Somewhere in the miasma of swirling musical creativity, there lies the monolithic peak of the feared and revered third studio album, its rocky flanks a bleak landscape of records that never quite pushed high enough. To scale such a summit, one must employ the utmost definition of style and capability, for it is often the third studio album that shall be the image, and most importantly, the sound that is stamped and branded upon an act for many years to come. And here, upon the highest crags of the climb, sits FALLUJAH, carrying their latest effort, Dreamless.
Dreamless, due to its third album status, has an objective. It has a goal to achieve. It stands, whether intentional or not, to define the band’s sound, to set an echo to the name FALLUJAH. With the vast jump in style between the band’s first studio album, The Harvest Wombs, and the second, The Flesh Prevails, the possibilities of direction with the third album were practically endless; even more so, considering FALLUJAH’s expansive and expressive musical abilities. And surely does Dreamless open in an appropriately mysterious manner, before abruptly and fittingly bathing the listener in thunderous lead-driven grooves.
Indeed, FALLUJAH has adopted a far more groove driven sound, much to their benefit. The music has taken on a far darker tone, channelling an energy akin to that of The Harvest Wombs, transforming it into densely layered riffing, both ponderously grove-based, while maintaining a delightfully technical flare. This new style of guitarwork creates a profound contrast with the far more augmented technicality of the album’s faster sections.
The album is a thing of enormity. It luxuriates in its vastness, it depth, its density. Dreamless is a construct of layers, a web, a wall of intertwined beauties and horrors. It succeeds in its ability to surround the listener, to encompass the entirety of the sonic space, be it in peaceful ambience or in the churning maelstrom of blast beats and impressive harmonics that dominate the verse sections. Unfortunately, this illusion of immersion is sometimes shattered by what might indeed be rushed production choices during some of the ambient sections, of an occasionally questionable bass tone. The latter is unfortunately, because on the whole, Dreamless boasts a very impressive bass tone.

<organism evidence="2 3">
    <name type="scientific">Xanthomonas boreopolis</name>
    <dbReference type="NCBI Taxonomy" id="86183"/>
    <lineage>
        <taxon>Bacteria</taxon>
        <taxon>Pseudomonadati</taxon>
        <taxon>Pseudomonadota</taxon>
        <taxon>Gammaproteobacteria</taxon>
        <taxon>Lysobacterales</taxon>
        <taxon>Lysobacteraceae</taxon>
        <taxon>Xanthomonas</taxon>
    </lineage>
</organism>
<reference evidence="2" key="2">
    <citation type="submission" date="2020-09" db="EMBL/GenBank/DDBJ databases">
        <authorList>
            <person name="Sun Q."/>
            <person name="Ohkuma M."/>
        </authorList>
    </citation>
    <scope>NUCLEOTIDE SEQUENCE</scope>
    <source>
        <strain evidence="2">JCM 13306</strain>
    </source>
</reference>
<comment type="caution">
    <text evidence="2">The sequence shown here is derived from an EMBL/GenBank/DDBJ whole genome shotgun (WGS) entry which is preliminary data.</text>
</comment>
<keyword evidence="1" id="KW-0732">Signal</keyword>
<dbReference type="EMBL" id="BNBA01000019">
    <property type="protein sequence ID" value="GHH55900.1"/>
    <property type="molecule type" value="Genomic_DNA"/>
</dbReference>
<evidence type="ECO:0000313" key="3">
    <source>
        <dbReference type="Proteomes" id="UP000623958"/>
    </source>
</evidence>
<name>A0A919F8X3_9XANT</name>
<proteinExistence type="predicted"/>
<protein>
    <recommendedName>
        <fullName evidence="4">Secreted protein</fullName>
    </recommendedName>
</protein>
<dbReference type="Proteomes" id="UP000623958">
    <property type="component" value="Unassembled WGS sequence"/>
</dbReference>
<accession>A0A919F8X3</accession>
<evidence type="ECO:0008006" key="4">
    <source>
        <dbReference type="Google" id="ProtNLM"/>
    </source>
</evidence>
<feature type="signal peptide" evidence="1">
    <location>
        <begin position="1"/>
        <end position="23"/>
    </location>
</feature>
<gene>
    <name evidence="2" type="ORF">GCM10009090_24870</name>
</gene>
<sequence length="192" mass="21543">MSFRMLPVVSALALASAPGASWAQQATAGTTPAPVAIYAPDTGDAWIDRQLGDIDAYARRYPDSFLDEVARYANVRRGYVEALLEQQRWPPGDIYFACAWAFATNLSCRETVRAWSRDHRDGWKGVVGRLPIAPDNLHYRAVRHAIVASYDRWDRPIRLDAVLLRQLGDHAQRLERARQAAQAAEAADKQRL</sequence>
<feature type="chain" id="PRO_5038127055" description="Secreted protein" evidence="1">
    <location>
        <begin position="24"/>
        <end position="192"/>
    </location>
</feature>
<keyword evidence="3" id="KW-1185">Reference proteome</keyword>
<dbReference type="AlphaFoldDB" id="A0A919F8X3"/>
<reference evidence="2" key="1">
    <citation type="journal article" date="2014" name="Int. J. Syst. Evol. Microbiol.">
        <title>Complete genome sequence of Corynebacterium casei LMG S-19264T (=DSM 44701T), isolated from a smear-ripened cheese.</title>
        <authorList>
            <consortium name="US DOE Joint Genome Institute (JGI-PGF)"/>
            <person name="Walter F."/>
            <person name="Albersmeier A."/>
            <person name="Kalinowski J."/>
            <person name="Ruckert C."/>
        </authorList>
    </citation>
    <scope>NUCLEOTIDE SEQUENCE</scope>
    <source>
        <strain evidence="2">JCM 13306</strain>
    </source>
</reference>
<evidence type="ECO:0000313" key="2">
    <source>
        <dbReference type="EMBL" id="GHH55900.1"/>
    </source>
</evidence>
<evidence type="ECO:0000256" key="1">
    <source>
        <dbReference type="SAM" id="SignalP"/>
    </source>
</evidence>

Death metal is changing. Death metal has perhaps even entered its adolescence. In an overwhelming list of cases, death metal has begun to present itself in a far more mature manner. Themes of graphic violence dropped for the questions probing the vastness of space, or the vastness of the human mind. FALLUJAH is a prime example of this movement. If anything can be said about Dreamless, it’s that it has purpose. It feels like it knows what it is and what it represents, and it places FALLUJAH on a road to the event horizon of a more mature form of death metal, where the rules and laws blur and bend to the current of artistic vision.
Dreamless is vast statement. It sets a very high bar for progressive death metal. It is an enthralling journey through the intricate and melodically brilliant writing of guitarist Scott Carstairs, solidifying FALLUJAH’s brand of vicious augmented riffs and wildly vibrant harmonies. Dreamless exercises the very best of the band’s atmosphere and abilities. A particular highlight is Amber Gaze, which may indeed be the best FALLUJAH song ever, summoning a wall of sound reminiscent of The Harvest Wombs, revelling in its intricacy and huge melodies.
This is perhaps the band’s best work. Surely surpassing its predecessor, The Flesh Prevails, this offering from the Californian five-piece makes a profound statement. It is the culmination of FALLUJAH’s well-honed style of violent contrasts and fast-paced technicality. Dreamless is an important album, and is in itself an immensely enjoyable effort, a worthy album boasting great deal of brilliance. Judging by its expert execution, one can only hope that Dreamless will push death metal as a whole onto a far more progressive route. Dreamless is standing there, proud and tall, at the top of that mythical peak of the third studio album, and will, for a long time to come, be the bar set for progressive death metal.
Dreamless is set for release on April 29th via Nuclear Blast Records.
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